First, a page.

Then: You knew him as the Yogi with the Yoga Flame. Movie-going audiences knew him as the guy who wore chains around his neck in a lab.

Now: His American film career never saw greater heights than with 'Indiana Jones and the Temple of Doom' and 'Ghandi,' but Seth has never stopped acting in his native India.

Wes Studi, Sagat


Then: Studi played Sagat with all the menace and evilness afforded by the script, which wasn't much, but more than looked the part which was enough. We guess.

Now: Still busy today, you might remember Studi best for his roles in films like 'Heat' and 'Avatar.'

Grand L. Bush, Balrog

News Archives Int/Universal

Then: Bush, familiar with de Souza's work after playing Agent Johnson (no relation) in 'Die Hard,' he picked up the role of boxer turned cameraman, Balrog, in 'Street Fighter.'

Now: After appearing in several 'Lethal Weapon' movies and 'Demolition Man,' the work came slowly for Bush. He hasn't been in a major release since 2002.

Jay Tavare, Vega


Then: Tavare spent plenty of time walking around looking pretty with a ponytail as Vega. Rumors that he refused to speak a single line of dialogue because he gave up speaking for Lent have yet to be confirmed.

Now: He's had bit roles in films like 'Adaptation' and 'Cold Mountain,' but we're looking forward to his role as Code Talker in Metal Gear Solid 5: The Phantom Pain.

Andrew Bryniarski, Zangief


Then: Bryniarski lit up the screen playing Zangief as a slightly mentally challenged Russian who had more in common with 'Revenge of the Nerds' Ogre than he did with Capcom's character.

Now: Bit roles as a muscle man defined Bryniarski's career until he was cast as Leatherface in the 'Texas Chainsaw Massacre' remakes. He's infinitely more menacing with a chainsaw and no dialogue as he was as a feared Russian wrestler with crazy chest hair in 'Street Fighter.'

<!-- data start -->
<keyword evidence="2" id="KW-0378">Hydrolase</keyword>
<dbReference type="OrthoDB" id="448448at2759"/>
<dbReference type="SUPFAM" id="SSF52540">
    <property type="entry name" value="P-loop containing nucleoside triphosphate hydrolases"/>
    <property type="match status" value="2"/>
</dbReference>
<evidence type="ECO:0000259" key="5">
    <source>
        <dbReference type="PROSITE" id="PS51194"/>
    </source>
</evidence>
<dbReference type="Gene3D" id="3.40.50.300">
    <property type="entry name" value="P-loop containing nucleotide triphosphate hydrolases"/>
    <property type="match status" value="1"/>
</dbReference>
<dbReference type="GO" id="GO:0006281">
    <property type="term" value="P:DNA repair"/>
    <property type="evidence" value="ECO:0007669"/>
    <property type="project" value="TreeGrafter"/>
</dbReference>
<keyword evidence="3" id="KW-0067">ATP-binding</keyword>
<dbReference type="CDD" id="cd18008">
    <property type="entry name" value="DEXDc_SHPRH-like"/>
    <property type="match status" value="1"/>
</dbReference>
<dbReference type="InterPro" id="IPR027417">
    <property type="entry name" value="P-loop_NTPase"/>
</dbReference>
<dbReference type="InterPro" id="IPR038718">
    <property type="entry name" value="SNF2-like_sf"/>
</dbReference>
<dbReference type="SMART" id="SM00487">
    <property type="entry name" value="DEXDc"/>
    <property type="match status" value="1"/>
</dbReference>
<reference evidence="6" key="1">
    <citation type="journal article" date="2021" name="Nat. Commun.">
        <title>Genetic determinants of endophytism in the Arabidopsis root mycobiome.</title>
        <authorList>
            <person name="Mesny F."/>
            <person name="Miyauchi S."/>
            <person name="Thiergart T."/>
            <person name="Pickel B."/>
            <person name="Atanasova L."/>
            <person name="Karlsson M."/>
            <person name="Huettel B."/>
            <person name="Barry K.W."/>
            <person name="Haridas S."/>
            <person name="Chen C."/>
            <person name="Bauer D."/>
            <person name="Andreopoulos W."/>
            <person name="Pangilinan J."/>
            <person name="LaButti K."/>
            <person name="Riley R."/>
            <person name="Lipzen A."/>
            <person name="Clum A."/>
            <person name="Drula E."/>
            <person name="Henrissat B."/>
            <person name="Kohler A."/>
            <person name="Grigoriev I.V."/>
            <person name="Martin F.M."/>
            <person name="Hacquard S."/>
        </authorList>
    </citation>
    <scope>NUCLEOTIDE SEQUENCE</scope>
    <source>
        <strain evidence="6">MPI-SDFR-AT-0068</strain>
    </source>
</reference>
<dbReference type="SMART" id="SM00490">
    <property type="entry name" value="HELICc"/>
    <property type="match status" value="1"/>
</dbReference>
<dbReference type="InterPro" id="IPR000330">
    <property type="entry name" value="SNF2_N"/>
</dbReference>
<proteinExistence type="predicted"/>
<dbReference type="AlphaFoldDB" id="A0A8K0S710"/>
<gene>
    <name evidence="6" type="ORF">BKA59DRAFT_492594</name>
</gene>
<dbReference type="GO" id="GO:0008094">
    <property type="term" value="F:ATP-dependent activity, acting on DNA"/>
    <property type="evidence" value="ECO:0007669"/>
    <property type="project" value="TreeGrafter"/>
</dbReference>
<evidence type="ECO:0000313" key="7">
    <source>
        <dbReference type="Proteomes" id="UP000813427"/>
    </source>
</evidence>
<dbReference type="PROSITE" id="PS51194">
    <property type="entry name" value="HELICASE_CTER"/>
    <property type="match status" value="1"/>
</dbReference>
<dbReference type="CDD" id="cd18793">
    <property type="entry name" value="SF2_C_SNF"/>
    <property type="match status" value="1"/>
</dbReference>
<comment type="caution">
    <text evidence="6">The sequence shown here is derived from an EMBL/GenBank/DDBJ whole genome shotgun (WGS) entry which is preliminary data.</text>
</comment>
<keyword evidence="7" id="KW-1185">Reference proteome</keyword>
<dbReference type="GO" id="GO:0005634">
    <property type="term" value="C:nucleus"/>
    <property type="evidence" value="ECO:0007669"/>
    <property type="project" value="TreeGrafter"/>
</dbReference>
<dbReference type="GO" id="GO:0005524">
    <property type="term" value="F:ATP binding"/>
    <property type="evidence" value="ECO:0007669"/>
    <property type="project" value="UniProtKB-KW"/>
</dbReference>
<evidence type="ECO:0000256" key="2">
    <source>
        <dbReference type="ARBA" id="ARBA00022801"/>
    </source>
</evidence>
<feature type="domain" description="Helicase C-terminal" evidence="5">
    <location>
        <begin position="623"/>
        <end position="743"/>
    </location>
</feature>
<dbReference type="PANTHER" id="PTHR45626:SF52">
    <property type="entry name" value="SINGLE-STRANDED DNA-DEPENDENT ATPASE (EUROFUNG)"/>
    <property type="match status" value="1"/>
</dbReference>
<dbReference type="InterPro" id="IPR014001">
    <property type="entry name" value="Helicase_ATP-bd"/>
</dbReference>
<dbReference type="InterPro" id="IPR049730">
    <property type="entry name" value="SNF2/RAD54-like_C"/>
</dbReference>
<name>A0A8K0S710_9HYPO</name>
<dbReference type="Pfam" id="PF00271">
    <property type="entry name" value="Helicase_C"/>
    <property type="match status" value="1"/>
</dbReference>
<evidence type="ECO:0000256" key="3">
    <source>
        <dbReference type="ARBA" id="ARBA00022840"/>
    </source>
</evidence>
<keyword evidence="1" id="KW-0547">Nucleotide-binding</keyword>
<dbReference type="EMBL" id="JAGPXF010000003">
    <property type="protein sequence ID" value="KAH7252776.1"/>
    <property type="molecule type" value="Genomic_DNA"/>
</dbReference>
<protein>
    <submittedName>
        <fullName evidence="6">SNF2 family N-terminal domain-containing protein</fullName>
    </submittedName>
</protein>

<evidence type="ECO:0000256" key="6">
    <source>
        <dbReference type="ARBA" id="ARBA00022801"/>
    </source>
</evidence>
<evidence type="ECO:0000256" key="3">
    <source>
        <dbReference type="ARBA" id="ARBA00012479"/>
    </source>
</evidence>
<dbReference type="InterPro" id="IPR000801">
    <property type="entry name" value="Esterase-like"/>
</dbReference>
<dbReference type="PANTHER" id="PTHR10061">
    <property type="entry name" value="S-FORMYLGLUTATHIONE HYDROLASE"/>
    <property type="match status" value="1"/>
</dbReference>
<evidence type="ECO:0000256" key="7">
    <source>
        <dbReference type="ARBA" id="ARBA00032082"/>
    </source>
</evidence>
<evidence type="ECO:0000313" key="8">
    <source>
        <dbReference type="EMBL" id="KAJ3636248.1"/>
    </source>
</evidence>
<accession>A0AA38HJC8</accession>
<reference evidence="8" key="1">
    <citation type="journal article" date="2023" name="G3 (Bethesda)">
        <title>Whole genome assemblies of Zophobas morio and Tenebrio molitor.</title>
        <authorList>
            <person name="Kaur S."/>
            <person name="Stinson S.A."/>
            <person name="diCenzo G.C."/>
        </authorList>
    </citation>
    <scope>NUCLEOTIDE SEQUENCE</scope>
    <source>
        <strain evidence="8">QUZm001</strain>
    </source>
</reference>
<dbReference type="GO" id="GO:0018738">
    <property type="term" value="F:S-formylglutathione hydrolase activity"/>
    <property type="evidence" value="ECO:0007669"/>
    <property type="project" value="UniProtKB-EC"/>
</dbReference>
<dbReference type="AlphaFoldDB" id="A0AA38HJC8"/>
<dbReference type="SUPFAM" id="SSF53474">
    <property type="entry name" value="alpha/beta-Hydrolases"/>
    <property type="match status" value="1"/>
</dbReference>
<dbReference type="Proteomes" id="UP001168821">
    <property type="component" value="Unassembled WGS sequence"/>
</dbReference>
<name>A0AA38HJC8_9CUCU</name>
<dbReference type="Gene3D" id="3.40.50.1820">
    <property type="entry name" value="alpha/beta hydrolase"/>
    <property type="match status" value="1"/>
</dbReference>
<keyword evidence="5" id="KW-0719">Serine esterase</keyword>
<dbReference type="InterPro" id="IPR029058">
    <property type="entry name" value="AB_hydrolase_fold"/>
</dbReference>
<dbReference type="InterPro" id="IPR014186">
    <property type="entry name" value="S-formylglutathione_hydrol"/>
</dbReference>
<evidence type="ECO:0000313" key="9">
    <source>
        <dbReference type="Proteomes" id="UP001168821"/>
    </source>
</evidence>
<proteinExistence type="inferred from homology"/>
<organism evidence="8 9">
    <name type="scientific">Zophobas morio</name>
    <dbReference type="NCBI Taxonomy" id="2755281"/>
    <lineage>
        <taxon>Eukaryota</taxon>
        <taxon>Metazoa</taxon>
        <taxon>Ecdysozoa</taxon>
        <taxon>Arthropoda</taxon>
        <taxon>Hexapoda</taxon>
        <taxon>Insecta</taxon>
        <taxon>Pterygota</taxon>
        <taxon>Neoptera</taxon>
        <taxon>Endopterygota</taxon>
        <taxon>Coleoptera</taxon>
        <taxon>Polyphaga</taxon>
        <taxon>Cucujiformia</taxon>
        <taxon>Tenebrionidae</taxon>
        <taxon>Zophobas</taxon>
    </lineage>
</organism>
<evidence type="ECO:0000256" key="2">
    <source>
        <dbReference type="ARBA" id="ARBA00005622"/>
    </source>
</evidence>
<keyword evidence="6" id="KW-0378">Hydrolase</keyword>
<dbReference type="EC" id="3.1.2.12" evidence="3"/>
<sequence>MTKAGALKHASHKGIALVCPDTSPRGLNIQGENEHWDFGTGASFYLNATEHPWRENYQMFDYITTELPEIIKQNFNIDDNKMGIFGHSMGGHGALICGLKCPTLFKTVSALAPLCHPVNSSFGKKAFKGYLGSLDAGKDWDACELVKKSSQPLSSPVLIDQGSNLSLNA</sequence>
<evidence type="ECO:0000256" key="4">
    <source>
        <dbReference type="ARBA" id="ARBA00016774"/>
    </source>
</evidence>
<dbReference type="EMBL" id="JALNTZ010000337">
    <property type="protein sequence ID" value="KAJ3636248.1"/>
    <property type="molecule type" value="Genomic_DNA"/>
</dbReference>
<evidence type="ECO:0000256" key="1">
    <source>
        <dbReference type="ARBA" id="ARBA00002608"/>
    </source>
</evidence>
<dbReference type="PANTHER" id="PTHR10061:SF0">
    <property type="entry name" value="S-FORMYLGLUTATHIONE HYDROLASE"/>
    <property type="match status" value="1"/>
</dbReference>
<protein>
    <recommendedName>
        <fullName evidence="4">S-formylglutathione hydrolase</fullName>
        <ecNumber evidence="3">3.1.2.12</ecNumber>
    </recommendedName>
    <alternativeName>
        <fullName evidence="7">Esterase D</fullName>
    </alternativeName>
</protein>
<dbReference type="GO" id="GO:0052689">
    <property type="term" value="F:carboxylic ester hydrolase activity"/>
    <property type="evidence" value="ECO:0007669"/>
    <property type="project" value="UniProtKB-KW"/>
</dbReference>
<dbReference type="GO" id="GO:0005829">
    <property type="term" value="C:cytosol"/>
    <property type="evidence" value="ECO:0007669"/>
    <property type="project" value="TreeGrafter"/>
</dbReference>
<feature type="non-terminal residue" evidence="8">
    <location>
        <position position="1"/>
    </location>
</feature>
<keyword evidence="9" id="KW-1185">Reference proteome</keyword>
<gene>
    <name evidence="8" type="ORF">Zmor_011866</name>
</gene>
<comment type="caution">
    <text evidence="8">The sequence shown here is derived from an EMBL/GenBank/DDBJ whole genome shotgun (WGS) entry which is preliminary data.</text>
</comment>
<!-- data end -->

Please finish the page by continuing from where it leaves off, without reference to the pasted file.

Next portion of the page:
Peter Navy Tuisasosopo, E. Honda


Then: He drove Chun-Li and Balrog around in a cramped news van, and never did get to unleash the Hundred Hand Slap. Though that would have been ridiculous in a movie where Kylie Minogue gave a guy a hurricanrana.

Now: He's been on 'The Young and the Restless' and 'New Girl,' but beyond that, Tuiasosopo has been living the quiet life.

Gregg Rainwater, T. Hawk

Gregg Rainwater/Universal

Then: Gregg (don't forget that second "G") sulked around behind Guile and Cammy a whole lot. He also had a bandage on his head for a large portion of the movie because reasons.

Now: Aside from having an Angel Fire website that hasn't been updated since AOL stopped sending out subscription discs, Rainwater most recently voiced Tye Longshadow on the (unfairly) cancelled 'Young Justice.'

Miguel A. Nunez, Jr., Dee Jay


Then: Nunez played Dee Jay, the Rastafarian rumbler with an edge-up and not one, but two rat tails. It was a seminal moment in film.

Now: We can't hate on Nunez's career too much, as he appeared in two of the greatest things ever put to film" 'Black Dynamite' and 'Tour of Duty.' Everything else pales in comparison to that wonderful haircut.

Robert Mammone, Blanka


Then: Mammone played Blanka, a soldier genetically engineered by Dr. Dhalsim for use in Bison's army. His make-up was indubitably worse than Lou Ferrigno's as the Hulk. Somehow.

Now: Mammone played AK in the 'The Matrix' films, but has stuck with mostly TV roles beyond that franchise. Whatever those roles may be, they're better than being remembered as Blanka in 'Street Fighter.'